Cryptocurrency Exchange & # 39; IEO & # 39; draws suspicion on plans to sell tokens before launch

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Digital payment method and transaction platform Algorand has refused to confirm an attempt by cryptocurrency exchange Bgogo to sell its unreleased tokens, executives confirmed on social media on April 8.

Algorand, which plans to launch its product in June, along with its native ERC-20 token, issued a formal warning about the plans, which Bgogo has since confirmed in a blog post.

Known as a "first exchange offer" (IEO), the Algorand event allows BGogo merchants to logically purchase exposure to the platform token despite the fact that it does not yet exist.

Bgogo sets a random prize for the tokens, and in fact acts an IOU for the official release.

According to Algorand, however, the exchange has not yet entered into any official agreement with the company and the efforts have not been tolerated.

"To be clear: the (Algorand) network has not yet been launched and there are no token sales," wrote executives on Twitter. The post continued:

"All information to the contrary is incorrect. We will certainly keep our channels up to date as soon as there are important announcements."

In a subsequent post, Bgogo said it would now offer the tokens in the form of futures contracts, after taking note of Algorand's reservations.

The original plans had led to suspicion among the cryptocurrency community, with Larry Cermak, head of research at the industry news bath The Block, upload a BGogo message that appears to be defending against the decision to offer IOU & # 39; s on non-existent tokens.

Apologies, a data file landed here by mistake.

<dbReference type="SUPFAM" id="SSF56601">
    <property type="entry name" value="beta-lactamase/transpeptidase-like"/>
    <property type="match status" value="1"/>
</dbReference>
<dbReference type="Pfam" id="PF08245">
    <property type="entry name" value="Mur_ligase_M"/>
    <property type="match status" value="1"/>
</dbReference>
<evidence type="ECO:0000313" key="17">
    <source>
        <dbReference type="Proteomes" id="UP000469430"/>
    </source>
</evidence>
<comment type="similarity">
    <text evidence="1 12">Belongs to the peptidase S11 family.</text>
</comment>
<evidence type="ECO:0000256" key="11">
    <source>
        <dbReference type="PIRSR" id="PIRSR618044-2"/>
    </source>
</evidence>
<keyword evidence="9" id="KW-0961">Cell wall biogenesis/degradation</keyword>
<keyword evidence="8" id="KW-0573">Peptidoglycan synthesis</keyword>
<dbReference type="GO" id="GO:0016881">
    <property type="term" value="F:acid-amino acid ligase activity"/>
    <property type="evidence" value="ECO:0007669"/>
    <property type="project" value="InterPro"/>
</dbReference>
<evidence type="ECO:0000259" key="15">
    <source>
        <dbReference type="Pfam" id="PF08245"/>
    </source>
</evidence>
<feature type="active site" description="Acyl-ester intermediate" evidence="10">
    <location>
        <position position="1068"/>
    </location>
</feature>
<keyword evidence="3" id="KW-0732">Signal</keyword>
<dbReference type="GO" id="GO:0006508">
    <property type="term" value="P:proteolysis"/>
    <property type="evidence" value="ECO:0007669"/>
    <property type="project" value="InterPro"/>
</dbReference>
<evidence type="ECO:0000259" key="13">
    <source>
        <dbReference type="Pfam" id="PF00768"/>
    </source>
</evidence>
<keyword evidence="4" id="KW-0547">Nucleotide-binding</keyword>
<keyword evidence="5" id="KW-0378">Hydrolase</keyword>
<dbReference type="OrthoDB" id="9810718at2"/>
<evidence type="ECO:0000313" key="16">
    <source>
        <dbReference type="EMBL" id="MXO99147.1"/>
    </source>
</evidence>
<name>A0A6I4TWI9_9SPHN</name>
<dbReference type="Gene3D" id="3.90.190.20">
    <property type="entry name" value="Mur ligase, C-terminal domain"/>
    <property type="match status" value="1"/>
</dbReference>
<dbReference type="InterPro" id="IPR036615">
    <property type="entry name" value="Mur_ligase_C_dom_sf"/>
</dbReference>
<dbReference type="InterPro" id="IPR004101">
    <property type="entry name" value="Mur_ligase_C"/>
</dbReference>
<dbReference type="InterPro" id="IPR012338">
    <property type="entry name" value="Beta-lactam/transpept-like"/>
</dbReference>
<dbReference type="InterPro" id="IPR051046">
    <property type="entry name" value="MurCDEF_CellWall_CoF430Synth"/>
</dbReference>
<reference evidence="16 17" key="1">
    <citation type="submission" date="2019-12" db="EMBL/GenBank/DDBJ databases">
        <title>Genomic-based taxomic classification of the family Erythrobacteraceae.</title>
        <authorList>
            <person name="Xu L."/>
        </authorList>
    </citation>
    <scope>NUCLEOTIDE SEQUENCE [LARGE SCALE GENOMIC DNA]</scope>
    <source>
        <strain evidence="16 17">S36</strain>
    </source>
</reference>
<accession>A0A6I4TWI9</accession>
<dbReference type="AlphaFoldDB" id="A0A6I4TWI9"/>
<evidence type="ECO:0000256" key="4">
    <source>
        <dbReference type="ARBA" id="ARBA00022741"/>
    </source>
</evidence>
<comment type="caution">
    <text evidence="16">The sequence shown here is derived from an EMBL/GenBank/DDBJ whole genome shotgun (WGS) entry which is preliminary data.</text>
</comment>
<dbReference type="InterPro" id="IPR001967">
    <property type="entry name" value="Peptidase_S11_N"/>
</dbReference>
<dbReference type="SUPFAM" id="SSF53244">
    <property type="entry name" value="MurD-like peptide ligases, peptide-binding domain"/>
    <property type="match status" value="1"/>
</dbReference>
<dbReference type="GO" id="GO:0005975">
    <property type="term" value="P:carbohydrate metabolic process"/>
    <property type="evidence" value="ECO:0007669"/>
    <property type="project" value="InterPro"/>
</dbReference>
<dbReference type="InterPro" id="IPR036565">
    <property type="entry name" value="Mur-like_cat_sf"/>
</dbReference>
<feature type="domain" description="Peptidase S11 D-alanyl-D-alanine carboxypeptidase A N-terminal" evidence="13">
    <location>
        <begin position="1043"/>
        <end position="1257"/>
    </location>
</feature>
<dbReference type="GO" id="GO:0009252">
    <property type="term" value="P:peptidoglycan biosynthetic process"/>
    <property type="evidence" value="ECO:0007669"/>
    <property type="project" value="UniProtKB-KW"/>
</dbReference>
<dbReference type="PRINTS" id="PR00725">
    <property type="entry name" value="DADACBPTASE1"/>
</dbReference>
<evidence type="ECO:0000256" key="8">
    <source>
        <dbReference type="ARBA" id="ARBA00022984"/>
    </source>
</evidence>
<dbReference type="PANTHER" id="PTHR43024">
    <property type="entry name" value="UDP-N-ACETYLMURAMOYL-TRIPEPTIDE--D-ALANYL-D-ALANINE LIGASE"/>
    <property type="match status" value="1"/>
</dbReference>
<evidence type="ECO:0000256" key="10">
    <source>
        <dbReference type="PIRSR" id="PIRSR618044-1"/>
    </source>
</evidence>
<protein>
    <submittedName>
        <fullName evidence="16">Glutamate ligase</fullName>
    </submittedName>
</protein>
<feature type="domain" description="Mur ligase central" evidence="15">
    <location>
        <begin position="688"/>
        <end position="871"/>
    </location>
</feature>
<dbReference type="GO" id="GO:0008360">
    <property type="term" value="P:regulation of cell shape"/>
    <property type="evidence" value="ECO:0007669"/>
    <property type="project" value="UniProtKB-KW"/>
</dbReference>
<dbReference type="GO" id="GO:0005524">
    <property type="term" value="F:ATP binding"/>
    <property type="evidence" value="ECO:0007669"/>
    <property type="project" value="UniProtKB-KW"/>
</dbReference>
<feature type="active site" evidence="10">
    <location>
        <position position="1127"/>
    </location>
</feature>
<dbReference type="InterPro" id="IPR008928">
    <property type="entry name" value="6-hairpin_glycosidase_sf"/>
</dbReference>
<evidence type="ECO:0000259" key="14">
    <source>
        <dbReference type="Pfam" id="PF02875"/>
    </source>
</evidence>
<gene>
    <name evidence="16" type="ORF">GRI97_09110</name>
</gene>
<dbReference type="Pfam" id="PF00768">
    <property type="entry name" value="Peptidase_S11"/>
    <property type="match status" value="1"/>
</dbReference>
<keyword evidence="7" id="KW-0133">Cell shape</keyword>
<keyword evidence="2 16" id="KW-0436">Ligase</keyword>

"We are a marketplace to facilitate both parties," says part of the response, comparing the situation with Bitcoin (BTC) exchanges that trade in cryptocurrency without the direct permission of maker Satoshi Nakamoto.

Cermak nuanced public criticism of Bgogo while others compared the sale to practices at fellow HitBTC exchange in 2017, when traders could gamble on altcoin futures, for example Bitcoin Cash (BCH), before they were launched. window.fbAsyncInit = function() { FB.init({ appId : ‘1922752334671725’, xfbml : true, version : ‘v2.9’ }); FB.AppEvents.logPageView(); }; (function(d, s, id){ var js, fjs = d.getElementsByTagName(s)(0); if (d.getElementById(id)) {return;} js = d.createElement(s); = id; js.src = “”; js.async = true; fjs.parentNode.insertBefore(js, fjs); }(document, ‘script’, ‘facebook-jssdk’)); !function(f,b,e,v,n,t,s) {if(f.fbq)return;n=f.fbq=function(){n.callMethod? n.callMethod.apply(n,arguments):n.queue.push(arguments)}; if(!f._fbq)f._fbq=n;n.push=n;n.loaded=!0;n.version=’2.0′; n.queue=();t=b.createElement(e);t.async=!0; t.src=v;s=b.getElementsByTagName(e)(0); s.parentNode.insertBefore(t,s)}(window,document,’script’, ‘’); fbq(‘init’, ‘1922752334671725’); fbq(‘track’, ‘PageView’);

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Don Bradman

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